Man appreciates women's buttocks on a feminist level

31-YEAR-OLD Tom Logan has discovered he enjoys women’s buttocks from a feminist perspective.

Logan described how Lily Allen videos and burlesque dancers had informed his enlightened appreciation of the female form, most especially the arse part.

He said: “Whether framed by a tiny sequined g-string or jiggled in a parodic hip hop context, exposed buttock flesh is a powerful tool of female emancipation.

“I am definitely more receptive to subversive anti-patriarchal statements when I’ve got a boner.”

He added: “It’s all about semantics and stuff like that. Ladies, I am a mass of fascinating paradoxes.”

Media analyst Emma Bradford said: “Burlesque is Spearmint Rhino for people in second-hand suits and pop videos exist to sell pop music.

“I recommend reading books.”

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Prince Charles 'an inspiration to people who've wasted their lives'

THE Prince of Wales has been hailed as a hero by people who feel they’ve done nothing with their lives.

The Prince, who appropriately commemorated his birthday with a burst of inactivity, has reached retirement age without starting the only job he’s able to do.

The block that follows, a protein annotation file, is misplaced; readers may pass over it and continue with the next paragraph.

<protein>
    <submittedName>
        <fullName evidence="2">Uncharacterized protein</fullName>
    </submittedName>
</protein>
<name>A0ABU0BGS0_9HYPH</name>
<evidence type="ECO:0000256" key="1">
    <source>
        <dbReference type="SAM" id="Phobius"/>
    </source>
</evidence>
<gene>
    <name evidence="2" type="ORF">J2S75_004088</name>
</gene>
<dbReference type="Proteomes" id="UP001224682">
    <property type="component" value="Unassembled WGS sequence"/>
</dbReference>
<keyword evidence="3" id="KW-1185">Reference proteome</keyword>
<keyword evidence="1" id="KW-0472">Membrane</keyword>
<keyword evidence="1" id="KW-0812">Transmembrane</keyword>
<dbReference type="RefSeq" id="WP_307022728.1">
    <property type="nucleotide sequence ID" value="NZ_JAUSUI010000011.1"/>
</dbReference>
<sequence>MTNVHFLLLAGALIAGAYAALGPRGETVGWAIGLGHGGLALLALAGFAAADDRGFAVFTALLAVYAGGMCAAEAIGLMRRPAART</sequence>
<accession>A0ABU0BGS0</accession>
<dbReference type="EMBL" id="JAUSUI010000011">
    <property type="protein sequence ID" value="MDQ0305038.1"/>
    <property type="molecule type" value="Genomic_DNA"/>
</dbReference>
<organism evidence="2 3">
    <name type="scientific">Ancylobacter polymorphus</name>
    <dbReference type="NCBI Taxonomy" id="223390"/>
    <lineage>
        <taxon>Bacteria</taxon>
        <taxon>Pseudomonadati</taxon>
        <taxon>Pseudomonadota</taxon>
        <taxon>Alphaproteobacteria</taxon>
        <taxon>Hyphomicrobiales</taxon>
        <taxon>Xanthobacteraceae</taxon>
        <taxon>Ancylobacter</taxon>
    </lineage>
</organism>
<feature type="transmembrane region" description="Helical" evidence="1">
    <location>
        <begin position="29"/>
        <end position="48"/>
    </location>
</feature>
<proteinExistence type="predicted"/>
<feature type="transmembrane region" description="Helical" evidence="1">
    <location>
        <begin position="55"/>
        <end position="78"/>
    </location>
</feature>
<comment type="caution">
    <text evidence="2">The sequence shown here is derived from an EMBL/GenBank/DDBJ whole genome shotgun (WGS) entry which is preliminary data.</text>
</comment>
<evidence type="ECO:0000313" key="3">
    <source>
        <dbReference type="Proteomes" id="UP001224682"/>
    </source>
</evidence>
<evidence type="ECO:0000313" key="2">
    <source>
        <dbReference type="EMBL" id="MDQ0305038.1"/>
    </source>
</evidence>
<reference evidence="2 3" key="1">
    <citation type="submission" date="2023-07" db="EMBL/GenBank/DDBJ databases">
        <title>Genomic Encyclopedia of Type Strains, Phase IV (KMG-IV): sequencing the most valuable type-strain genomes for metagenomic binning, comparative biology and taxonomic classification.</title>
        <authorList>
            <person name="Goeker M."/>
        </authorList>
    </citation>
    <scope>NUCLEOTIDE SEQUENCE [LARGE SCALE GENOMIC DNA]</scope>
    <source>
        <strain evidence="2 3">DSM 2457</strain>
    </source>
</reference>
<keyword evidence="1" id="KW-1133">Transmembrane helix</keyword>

Payroll administrator Mary Fisher said: “Sometimes I look back on my 40 years in a windowless basement moving columns of figures about and I want to weep.

“But then I look at Prince Charles and I think well, I at least I got to put money in people’s pockets on a Friday night.”

Norman Steele of Lancaster said: “I’m 65, my marriage has broken down, I’ve moved back in with my mother and I spend my days on the allotment growing vegetables.

“So basically I’m exactly the same as Prince Charles, except I’ve retired and he’s got years of work ahead of him.

“In many ways his dreams are even more thwarted than mine and that makes me feel a little better.

“If I ever meet Charles I will thank him for that, and he will realise that his life was not aimless.”

Prince Charles, giving an official address nobody even pretended to listen to, said: “I’ve spent my life waiting to become a meaningless figurehead, and sometimes I wonder if there could be anything less worthwhile.

“Then I remember my brothers Andrew and Edward.”